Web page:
The House Of Slaves

The Gorée Island bears witness to a once-in-a-lifetime human event. In fact, for the general conscience, this "island of memory" is a symbol of the slave trade, triggered by suffering, tears, and death.

The house of slaves in Gorée Island, Dakar, Senegal was constructed by the Dutch in 1776. It was the largest slave trading center during four centuries from the 15th to the 19th century. Slaves were kept for domestic use; however, the main activity was to sell them overseas, it is estimated that 26,000 slaves passed through The Door of No Return located which is located at the back of the slaves’ house. The house of slaves in Gorée Island still serves as a remainder of human exploitation, also as a sanctuary for reconciliation. At first glance, the building is deceptive, with plastered walls painted in yellow and brownish tones. Two stairwells lead from a small courtyard to a well-ventilated area on the second floor. However, below that are cells where human beings were stored. The cells are each less than a few meters wide. Entering there means returning to the depths of dark and dark history.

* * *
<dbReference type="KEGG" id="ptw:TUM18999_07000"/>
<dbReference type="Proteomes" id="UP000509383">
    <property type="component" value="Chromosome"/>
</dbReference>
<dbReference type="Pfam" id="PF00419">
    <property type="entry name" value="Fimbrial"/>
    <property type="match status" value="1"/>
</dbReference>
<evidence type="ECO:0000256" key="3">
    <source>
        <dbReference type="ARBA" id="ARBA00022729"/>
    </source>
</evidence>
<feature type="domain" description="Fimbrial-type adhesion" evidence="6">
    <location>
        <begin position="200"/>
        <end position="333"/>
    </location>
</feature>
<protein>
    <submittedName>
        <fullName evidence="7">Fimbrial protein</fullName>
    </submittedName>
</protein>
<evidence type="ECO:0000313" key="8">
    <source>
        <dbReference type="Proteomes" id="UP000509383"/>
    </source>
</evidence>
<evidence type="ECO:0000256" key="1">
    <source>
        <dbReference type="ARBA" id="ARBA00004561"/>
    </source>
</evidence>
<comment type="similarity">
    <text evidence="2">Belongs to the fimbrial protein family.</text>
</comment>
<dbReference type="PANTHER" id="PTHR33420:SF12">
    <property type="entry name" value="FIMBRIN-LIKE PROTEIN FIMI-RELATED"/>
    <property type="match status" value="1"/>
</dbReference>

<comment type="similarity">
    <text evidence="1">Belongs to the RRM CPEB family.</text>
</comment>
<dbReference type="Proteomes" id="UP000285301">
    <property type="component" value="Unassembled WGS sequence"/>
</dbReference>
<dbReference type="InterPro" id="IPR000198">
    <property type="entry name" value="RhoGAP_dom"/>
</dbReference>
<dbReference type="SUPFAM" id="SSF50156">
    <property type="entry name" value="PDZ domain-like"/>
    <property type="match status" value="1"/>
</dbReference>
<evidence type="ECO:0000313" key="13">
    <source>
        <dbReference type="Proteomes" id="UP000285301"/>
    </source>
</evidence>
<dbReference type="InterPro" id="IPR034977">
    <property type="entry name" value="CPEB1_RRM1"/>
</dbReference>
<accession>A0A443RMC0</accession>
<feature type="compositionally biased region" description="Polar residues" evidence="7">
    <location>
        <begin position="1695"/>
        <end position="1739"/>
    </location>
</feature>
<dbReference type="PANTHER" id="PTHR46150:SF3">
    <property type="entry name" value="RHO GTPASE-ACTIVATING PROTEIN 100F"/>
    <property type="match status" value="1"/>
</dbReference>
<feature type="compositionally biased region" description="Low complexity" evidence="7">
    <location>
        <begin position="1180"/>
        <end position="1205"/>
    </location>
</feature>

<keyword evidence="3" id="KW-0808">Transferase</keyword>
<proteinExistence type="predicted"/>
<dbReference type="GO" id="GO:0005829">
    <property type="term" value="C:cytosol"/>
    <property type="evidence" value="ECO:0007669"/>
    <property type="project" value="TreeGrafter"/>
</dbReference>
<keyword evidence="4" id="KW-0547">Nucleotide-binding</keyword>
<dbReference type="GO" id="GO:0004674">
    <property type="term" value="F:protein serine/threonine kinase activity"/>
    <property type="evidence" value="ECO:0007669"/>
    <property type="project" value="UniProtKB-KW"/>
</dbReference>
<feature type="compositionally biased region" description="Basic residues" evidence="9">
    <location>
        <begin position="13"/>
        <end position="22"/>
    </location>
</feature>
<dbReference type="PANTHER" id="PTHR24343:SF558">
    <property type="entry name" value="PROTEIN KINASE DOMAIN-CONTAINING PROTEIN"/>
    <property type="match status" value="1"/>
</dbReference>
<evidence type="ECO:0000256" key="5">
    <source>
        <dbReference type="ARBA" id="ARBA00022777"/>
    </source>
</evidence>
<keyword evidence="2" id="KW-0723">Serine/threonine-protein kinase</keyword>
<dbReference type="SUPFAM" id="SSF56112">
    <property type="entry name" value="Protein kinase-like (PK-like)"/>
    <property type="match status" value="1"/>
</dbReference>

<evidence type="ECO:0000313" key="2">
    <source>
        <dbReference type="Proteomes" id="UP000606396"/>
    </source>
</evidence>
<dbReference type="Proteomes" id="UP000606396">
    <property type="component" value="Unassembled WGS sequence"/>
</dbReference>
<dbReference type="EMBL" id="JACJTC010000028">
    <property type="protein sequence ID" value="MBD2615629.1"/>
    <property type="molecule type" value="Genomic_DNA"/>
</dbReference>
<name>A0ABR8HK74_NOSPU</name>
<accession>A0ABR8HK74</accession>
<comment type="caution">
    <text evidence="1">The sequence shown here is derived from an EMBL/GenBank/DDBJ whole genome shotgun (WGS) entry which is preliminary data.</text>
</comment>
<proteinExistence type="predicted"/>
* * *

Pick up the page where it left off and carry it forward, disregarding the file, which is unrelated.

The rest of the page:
Virtual Tour

Explore the digital tour of The House of Slaves, and get a idea of the location.